Saturday, April 02, 2005

Allium Sativum

Allium sativum (garlic)
Repels: Japanese beetle, aphids, fungus, root maggots, snails, carrot root fly, red spider mites
Guild: Roses, raspberries, tomatoes, peach
Dislike peas.
Propagation: cloves planted in 3~5cm deep soil. Chill cloves in fridge for several weeks before planting. Bend flower and foliage to the ground or cut them off to cause plant to focus energy on the bulbs.
5 months to maturity. Harvest when leaves dry.
Accumulates sulfur

Grows best in pH 6.0 to 7.0. Needs irrigation in summer when bulbs are forming.

Garlic is prone to onion maggots. Sprinkling a fair amount of cayenne pepper, ginger, dill or chili powder on the ground around the plant is reported to be effective against these pests.
Garlic juice can be used against some plant pests and diseases. Some recommend mixing it with mineral oil and pure soap as an insecticide. It’s effective against aphids, cabbageworms, leafhoppers, mosquito larvae, squash bugs and whiteflies. It works on some fungi and some problem nematodes. To prepare the solution, set 1/3 cup of minced garlic in 2 teaspoons of mineral oil for 24 hours. Add 500ml of water and about 5-6ml of liquid dish soap. Mix the solution and strain it. Add one or two tablespoons of this solution to 500ml of water to make an insecticidal spray.

Thursday, February 03, 2005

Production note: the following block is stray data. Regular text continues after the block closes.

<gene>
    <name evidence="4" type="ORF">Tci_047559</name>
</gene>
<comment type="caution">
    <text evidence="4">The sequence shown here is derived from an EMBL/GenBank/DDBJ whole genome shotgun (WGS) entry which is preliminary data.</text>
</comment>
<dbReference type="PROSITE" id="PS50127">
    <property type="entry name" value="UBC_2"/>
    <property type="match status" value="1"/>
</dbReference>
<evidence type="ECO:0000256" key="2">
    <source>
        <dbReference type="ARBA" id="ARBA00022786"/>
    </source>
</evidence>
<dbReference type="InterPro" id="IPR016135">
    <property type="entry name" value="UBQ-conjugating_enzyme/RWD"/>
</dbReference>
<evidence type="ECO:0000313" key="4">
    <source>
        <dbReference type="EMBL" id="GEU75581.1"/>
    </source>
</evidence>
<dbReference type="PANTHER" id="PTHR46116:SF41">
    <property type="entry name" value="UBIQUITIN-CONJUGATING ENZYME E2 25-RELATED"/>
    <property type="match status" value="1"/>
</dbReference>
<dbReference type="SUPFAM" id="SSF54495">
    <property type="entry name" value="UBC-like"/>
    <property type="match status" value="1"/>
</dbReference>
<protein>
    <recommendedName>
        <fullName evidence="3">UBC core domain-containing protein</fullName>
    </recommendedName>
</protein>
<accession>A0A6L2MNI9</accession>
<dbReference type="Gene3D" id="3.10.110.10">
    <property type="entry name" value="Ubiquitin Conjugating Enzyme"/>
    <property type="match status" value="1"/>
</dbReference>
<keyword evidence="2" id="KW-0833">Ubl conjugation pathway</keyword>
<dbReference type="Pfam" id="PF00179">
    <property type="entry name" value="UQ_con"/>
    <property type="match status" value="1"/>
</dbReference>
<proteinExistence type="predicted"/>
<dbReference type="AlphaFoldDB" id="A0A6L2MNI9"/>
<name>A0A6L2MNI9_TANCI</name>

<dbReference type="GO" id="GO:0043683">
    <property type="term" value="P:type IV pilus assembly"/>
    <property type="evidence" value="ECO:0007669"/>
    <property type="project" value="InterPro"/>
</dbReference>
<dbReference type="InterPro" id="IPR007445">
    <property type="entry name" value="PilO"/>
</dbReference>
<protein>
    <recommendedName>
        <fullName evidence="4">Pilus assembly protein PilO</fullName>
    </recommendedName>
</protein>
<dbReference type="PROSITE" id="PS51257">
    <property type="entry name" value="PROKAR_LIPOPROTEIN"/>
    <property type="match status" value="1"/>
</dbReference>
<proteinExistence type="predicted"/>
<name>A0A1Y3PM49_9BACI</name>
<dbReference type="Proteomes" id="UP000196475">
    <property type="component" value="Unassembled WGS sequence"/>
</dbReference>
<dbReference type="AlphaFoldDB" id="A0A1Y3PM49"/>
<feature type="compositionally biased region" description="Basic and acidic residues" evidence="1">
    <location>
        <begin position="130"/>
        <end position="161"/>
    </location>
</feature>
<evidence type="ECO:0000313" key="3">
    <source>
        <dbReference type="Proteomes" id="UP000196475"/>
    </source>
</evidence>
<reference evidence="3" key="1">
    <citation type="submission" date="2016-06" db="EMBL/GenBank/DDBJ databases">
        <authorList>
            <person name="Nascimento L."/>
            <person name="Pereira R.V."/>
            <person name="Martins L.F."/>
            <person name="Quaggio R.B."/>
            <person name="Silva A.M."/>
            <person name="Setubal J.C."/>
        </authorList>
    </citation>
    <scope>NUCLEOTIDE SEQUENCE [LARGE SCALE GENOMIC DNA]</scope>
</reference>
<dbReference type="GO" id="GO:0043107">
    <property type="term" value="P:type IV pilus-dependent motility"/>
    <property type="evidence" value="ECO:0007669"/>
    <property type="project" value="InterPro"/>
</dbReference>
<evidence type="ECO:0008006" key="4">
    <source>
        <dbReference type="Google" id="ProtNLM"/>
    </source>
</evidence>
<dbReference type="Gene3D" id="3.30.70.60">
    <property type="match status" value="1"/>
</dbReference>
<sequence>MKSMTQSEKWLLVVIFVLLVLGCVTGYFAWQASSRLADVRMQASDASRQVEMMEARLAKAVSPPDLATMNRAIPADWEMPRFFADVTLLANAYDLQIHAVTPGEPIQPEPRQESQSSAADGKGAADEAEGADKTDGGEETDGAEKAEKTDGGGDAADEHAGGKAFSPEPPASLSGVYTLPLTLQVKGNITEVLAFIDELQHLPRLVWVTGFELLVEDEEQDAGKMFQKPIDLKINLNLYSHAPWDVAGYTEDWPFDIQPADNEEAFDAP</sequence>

Some Thoughts on Edge

For those not familiar with permaculture, edge is the boundary between two elements. Examples of edge include the boundary between land and sky, water and sky, or water and land.

Edge is where all the action takes place. Fish congregate around structures in a lake and not at some neutral middle point in a lake (if they do, it is always around a temperature boundary). Deciduous trees generally lose their leaves from the outside edges first where the wind gets at them and knocks them loose. The nutrients from your food are absorbed into your body via the stomach wall and intestinal walls – ie. an edge. Gas exchange in hemoglobin occurs via the cell wall.

However, the importance of edge is not limited to the biological world. If one looks, the same patterns are found in the social world, for better or for worse. Health insurance did not arrive in Germany in1883 via a sudden kind-hearted decision of policy-makers. It came from a movement that started as a fringe and came to define the course of that nation’s history. Similarly, when universal suffrage was guaranteed in the United States in 1965 (ie. guaranteeing voting rights for Black voters), it again was not the result of the kind acts of powerful elites. It was the result of a “fringe” that spread its ideas; and those ideas came to define the society as a whole. (The same can also be said of regressive elements in society – eg. fascism.)

With this in mind, the permaculture “fringe” can understand its role in its attempt to change the structure of our societies. This “fringe” has reached its its tipping point in Australia and is now mainstream. In the world of international development aid, permaculture (or permaculture systems operating under a different name) are now recognised as the only design systems that can yield a truly sustainable result, and, as such, are right on a tipping point in that sphere.

Tuesday, January 25, 2005

Getting started...

This blog will be an organic outpouring of ideas, observations and plans relating to permaculture. The problem with such an endeavor is not finding material. Rather it is where to begin with a field as vast as permaculture.

As such, chaos is inevitable. Not everything can be placed into neat little categories. However, I shall do what I can to maintain some semblance of order for the readers (assuming there are any).

With that said, let’s get this ball rolling…